Welcoming and Including refugee Ukrainian children in a school community

Urgent support for schools

“Polina came to our bedroom awakened by the sound of explosions. I didn’t know and still don’t know what to tell her. Her eyes today are full of fear and terror; eyes of all of us.”

Alina, mother of two children from Kyiv on instagram. Her daughter Polina is 7 years old.


Preparing for bombing


 Arriving at the border

Europe is facing the worst humanitarian catastrophe since the second world war. Millions of Ukrainian children who, with their families, have been severely traumatised by displacement, separation, loss and war are seeking refuge throughout Europe.

Once the physical imperative of resettlement into communities, accommodation and schools is met, attention must critically focus on restoring children’s social and emotional wellbeing. Without this immediate and on-going support refugee children suffer long term disruption to their growth, development and life chances. Their child rights are denied.

Based on research into the long-term effects on children displaced during the second world war, the Including Children Affected by Migration (ICAM) Programme is available right now to help schools offer a secure and safe environment of ‘convivencia’ (a Spanish word meaning ‘living together in harmony’)

Convivencia creates a school climate in which displaced children are helped to settle and begin recovering from the disruption to their lives. Their wellbeing and ability to learn can be restored.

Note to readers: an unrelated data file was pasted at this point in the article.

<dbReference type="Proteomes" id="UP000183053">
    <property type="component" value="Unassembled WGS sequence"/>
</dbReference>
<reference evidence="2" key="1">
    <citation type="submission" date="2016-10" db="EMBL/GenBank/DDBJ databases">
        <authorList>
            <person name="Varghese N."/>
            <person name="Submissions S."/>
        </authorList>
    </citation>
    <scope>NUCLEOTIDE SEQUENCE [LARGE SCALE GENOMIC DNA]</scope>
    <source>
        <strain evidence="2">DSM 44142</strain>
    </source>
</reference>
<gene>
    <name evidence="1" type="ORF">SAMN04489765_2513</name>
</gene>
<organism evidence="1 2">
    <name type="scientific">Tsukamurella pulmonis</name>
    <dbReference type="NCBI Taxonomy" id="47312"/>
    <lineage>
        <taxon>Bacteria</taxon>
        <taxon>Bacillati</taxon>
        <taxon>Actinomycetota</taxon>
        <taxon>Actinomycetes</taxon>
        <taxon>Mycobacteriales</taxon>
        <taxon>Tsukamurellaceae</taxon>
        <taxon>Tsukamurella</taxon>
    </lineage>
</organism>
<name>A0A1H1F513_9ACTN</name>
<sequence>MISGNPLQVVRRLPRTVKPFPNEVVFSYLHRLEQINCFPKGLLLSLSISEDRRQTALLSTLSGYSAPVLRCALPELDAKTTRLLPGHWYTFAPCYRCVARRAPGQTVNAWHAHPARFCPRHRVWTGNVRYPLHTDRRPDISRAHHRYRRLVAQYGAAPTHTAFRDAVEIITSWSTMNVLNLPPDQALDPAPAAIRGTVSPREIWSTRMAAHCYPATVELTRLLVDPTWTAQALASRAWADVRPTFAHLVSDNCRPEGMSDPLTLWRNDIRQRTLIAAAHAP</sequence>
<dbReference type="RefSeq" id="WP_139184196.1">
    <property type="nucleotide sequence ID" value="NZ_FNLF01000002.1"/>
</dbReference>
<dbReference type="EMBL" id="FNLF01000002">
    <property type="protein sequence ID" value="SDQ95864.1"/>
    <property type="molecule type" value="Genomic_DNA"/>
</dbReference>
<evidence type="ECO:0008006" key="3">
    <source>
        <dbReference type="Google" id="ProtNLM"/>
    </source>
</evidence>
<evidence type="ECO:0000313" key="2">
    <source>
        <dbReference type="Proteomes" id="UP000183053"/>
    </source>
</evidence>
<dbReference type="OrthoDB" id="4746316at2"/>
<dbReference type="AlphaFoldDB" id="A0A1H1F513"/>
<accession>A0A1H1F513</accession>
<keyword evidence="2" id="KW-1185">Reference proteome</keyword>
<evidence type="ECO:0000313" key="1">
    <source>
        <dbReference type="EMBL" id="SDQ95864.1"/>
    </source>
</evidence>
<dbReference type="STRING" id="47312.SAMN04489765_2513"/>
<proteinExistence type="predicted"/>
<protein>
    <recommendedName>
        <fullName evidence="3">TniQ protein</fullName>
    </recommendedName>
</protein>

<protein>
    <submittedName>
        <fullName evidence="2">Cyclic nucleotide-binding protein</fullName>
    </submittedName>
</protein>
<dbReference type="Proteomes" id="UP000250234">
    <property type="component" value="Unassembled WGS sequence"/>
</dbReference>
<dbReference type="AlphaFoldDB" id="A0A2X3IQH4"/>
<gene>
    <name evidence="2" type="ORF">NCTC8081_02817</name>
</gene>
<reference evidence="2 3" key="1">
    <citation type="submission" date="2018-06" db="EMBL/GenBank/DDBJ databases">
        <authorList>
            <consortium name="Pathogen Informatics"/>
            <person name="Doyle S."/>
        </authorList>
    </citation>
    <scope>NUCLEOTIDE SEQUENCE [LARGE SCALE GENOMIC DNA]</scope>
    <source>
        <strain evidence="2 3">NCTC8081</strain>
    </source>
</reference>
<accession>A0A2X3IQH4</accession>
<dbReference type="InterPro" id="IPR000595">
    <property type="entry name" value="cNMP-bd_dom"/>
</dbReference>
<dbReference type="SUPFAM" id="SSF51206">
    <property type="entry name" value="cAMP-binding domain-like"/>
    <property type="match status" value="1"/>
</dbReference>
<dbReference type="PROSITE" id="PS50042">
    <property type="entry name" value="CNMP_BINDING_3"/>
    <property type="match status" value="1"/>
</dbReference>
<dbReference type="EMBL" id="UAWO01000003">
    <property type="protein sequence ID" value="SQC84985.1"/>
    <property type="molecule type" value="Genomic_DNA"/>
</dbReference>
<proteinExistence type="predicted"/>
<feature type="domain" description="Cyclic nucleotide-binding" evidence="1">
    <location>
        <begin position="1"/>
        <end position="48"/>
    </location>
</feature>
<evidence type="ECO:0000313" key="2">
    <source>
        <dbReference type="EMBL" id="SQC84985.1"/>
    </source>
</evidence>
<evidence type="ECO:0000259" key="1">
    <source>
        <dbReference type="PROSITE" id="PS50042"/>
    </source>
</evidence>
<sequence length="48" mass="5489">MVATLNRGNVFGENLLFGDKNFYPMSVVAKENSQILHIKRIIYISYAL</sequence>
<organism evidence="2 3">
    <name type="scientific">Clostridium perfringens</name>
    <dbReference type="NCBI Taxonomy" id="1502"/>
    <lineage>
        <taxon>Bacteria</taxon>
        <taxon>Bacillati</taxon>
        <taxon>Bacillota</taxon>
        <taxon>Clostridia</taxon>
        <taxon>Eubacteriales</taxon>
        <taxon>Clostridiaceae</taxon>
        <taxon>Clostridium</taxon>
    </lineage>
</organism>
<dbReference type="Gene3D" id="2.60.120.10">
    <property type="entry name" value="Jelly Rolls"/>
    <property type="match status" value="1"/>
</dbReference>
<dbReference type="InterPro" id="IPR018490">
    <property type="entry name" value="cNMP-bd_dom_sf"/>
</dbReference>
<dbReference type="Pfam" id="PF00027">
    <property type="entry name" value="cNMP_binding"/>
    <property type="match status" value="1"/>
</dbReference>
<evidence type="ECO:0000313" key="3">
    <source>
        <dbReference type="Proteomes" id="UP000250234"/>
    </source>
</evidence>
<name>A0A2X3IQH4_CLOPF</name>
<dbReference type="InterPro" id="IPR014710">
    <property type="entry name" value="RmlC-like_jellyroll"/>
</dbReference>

The business of schools is learning. Children’s brains will not allow them to learn effectively if they are uncomfortable, frightened or unhappy. With help to improve their social and emotional wellbeing in school and in the home, children can recover from traumatic experiences and regain the relationships for learning that allow them to thrive.


Social and emotional learning in a Ukrainian school

The ICAM programme has been adapted to provide the most essential guidance, lesson materials and parent/carer support in 5 features of schools who successfully include refugee children in their community.

  1. Raising staff understanding of the past and present experiences of refugee children and their possible effects. Guidance helps school staff understand the severe effects of separation and loss on children who have been displaced.
  1. Applying effective whole school strategies for the induction of displaced children into the school community. There is guidance on how to involve everyone in welcoming, befriending and settling refugee children into their new school community.
  1. Providing additional support for displaced children’s social and emotional learning and general wellbeing A guide and series of mentored group sessions for displaced children helps restore their social and emotional wellbeing. There are programmes for both secondary and primary children.
  1. Implementing effective strategies to ensure the safety and the wellbeing of refugee children in and around school and whenever using the internet. ICAM applies effective whole school strategies for bullying and violence reduction and provides sessions for children on safe and responsible on-line behaviour, developing resilience to on-line abuse and to fake news.
  1. Forming a supportive partnership with the parents / carers. A series of tutored workshops for parents/carers helps them form partnerships with the school and continue restoring their children’s social and emotional wellbeing in the home.

The ICAM partners are available to advise and support ministries, local authorities, national or international agencies.